WATERLOO, Iowa --- A major building project at the former Construction Machinery Corp. site could transform the city's public works operations by the end of this year.
An enormous 150,000-square-foot building on Glenwood Street is expected to be ready for occupancy near the end of 2013. Carrying an overall $10 million price tag and with the combined space of three football fields, the facility will house up to 200 vehicles in the city's motor pool under one roof while consolidating various departments now working in scattered locations.
"I think it's going to be great for the city and a real positive for the neighborhood," said Public Works Director Mark Rice. "The employees are excited about it too. They've worked in less-than-perfect conditions for a lot of years."
City Council members this week approved a $745,000 alternate to continue building out the facility. The total contract with Larson Construction Co., of Independence, is close to $9 million, which is on top of earlier architectural and engineering costs.
Funding for the project includes a $5 million state I-JOBS grant, a $1 million grant from the Black Hawk County Gaming Association and nearly $3 million in general obligation bonds repaid with property taxes.
The building will provide indoor parking for the street department fleet, sanitation trucks, traffic operations vehicles and a large collection of smaller cars and trucks. There are automated truck wash bays, a garage area for vehicle maintenance and repairs, a welding shop and numerous offices and workshops. A mezzanine will provide ample storage space.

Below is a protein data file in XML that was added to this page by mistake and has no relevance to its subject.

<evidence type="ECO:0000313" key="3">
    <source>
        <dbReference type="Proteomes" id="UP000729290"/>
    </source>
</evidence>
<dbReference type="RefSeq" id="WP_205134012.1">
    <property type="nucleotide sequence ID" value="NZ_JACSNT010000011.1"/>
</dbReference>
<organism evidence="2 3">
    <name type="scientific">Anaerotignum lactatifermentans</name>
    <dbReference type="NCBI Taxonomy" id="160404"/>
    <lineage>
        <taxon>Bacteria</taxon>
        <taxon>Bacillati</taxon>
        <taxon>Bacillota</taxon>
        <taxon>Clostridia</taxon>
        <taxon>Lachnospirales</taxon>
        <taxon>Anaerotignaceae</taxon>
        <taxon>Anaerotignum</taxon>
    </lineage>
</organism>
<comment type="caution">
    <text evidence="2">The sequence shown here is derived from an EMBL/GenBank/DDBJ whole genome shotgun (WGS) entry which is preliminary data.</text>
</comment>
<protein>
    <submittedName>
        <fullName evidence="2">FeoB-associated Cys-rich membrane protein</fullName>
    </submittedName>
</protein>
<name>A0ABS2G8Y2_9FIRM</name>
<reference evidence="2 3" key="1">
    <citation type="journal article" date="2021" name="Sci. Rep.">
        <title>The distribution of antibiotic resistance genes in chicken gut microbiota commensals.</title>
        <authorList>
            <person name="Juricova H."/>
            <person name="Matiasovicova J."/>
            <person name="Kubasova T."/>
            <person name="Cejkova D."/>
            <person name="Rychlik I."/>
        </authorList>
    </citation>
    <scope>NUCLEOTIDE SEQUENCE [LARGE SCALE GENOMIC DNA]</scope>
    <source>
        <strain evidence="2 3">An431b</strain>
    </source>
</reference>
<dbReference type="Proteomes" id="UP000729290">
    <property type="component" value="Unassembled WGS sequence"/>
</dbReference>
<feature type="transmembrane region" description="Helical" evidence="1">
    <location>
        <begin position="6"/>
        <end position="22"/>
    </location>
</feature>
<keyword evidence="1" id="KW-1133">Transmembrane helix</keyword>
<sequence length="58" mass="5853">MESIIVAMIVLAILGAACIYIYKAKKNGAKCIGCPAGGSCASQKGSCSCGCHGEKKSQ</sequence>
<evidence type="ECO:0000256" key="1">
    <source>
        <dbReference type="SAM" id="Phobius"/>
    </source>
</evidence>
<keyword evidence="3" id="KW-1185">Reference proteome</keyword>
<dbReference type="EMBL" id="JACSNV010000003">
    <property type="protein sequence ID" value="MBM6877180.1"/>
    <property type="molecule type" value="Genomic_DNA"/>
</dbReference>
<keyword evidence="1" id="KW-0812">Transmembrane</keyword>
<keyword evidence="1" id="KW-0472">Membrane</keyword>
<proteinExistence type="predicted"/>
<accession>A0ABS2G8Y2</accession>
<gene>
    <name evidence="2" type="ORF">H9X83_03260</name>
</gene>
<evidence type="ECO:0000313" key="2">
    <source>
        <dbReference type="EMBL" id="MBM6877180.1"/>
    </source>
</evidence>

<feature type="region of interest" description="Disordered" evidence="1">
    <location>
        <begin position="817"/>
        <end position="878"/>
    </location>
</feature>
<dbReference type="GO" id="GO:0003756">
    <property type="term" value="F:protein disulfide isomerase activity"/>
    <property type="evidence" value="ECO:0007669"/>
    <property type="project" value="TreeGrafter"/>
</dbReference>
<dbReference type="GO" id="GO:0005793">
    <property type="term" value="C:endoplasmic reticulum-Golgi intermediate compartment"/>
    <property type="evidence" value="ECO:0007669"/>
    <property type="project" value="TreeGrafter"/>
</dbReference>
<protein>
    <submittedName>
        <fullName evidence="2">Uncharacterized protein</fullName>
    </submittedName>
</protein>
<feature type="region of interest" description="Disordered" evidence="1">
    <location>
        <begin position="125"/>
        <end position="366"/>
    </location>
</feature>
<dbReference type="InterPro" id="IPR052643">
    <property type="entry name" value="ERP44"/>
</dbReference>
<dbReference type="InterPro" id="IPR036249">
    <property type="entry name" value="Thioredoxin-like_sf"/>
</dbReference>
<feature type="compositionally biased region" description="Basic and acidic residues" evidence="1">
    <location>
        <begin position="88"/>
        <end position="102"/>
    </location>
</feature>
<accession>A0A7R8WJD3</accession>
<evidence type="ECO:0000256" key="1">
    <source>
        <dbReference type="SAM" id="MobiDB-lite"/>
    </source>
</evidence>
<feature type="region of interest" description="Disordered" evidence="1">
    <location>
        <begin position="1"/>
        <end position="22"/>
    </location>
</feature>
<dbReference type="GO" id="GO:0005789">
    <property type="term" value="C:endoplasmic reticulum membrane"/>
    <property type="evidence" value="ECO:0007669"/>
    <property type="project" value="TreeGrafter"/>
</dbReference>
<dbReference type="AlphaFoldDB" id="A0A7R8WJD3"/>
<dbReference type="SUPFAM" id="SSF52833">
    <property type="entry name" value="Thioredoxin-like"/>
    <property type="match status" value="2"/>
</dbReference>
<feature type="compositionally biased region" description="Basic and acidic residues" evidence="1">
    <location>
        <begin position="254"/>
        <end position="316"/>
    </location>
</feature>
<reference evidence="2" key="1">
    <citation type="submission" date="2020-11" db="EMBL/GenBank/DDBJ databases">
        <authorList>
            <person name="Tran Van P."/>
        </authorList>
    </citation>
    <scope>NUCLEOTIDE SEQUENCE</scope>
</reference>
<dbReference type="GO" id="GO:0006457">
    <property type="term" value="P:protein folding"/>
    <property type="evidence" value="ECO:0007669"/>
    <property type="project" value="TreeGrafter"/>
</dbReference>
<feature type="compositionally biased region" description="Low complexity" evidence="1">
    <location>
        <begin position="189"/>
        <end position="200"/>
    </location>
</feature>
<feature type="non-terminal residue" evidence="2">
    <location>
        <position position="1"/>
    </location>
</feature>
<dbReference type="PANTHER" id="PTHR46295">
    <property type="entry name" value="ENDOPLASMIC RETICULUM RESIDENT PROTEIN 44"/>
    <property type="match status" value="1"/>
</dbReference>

By early 2014, the building is expected to house the street department and central garage, which currently operate on Black Hawk Street; the traffic operations department now in a building near City Hall, including meter repair crews at a parking ramp location; engineering technicians now housed in City Hall; sanitation trucks now at the waste water treatment plant on Easton Avenue; and building maintenance crews located in the former Black Hawk Sprinkler building on Sycamore Street.
"I think communication will be improved greatly," Rice said of the centralization. "Now, so many departments have to work together," while they are located in different areas around the city.
The city's fueling station, which also serves Black Hawk County and Waterloo Community Schools, will remain on Black Hawk Street. But Rice hopes eventually to construct a second fueling station near the new building.
"We learned in 2008 that having fuel on both sides of the river was important," said Rice, referring to Cedar River flooding that shut down multiple bridges.
Meanwhile, the project has utilized a former "brownfields" location.
The city demolished the former burned-down industrial site and used state and federal grants to clean up extensive underground contamination at the former CMC plant. An area on the west side of the building is still a "no dig" zone, but the city just got clearance to remove test wells and pave around the exterior.